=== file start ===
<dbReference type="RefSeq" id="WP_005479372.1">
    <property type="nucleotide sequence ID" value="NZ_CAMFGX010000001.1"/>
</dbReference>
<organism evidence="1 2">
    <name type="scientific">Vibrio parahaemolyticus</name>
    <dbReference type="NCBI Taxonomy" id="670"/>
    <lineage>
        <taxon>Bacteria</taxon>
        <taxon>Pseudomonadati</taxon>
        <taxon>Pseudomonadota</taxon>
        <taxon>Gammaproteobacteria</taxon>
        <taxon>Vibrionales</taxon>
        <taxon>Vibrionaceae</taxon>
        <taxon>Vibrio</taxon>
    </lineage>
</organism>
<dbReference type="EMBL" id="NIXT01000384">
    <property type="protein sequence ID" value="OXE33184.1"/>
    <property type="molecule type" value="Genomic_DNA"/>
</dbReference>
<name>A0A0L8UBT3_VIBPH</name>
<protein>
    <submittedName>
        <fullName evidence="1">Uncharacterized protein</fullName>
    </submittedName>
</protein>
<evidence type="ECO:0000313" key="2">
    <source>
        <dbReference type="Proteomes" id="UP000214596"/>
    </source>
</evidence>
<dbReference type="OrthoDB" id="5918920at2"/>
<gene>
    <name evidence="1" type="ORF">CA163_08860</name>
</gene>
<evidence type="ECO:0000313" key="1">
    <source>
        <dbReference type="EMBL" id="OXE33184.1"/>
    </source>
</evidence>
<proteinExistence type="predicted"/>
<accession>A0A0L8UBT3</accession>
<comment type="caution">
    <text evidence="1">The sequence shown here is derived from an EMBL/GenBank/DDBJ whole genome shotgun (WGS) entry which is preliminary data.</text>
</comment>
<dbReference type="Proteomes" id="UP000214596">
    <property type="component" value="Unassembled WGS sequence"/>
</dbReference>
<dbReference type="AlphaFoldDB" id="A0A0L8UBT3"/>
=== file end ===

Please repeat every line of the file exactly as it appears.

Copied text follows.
<dbReference type="RefSeq" id="WP_005479372.1">
    <property type="nucleotide sequence ID" value="NZ_CAMFGX010000001.1"/>
</dbReference>
<organism evidence="1 2">
    <name type="scientific">Vibrio parahaemolyticus</name>
    <dbReference type="NCBI Taxonomy" id="670"/>
    <lineage>
        <taxon>Bacteria</taxon>
        <taxon>Pseudomonadati</taxon>
        <taxon>Pseudomonadota</taxon>
        <taxon>Gammaproteobacteria</taxon>
        <taxon>Vibrionales</taxon>
        <taxon>Vibrionaceae</taxon>
        <taxon>Vibrio</taxon>
    </lineage>
</organism>
<dbReference type="EMBL" id="NIXT01000384">
    <property type="protein sequence ID" value="OXE33184.1"/>
    <property type="molecule type" value="Genomic_DNA"/>
</dbReference>
<name>A0A0L8UBT3_VIBPH</name>
<protein>
    <submittedName>
        <fullName evidence="1">Uncharacterized protein</fullName>
    </submittedName>
</protein>
<evidence type="ECO:0000313" key="2">
    <source>
        <dbReference type="Proteomes" id="UP000214596"/>
    </source>
</evidence>
<dbReference type="OrthoDB" id="5918920at2"/>
<gene>
    <name evidence="1" type="ORF">CA163_08860</name>
</gene>
<evidence type="ECO:0000313" key="1">
    <source>
        <dbReference type="EMBL" id="OXE33184.1"/>
    </source>
</evidence>
<proteinExistence type="predicted"/>
<accession>A0A0L8UBT3</accession>
<comment type="caution">
    <text evidence="1">The sequence shown here is derived from an EMBL/GenBank/DDBJ whole genome shotgun (WGS) entry which is preliminary data.</text>
</comment>
<dbReference type="Proteomes" id="UP000214596">
    <property type="component" value="Unassembled WGS sequence"/>
</dbReference>
<dbReference type="AlphaFoldDB" id="A0A0L8UBT3"/>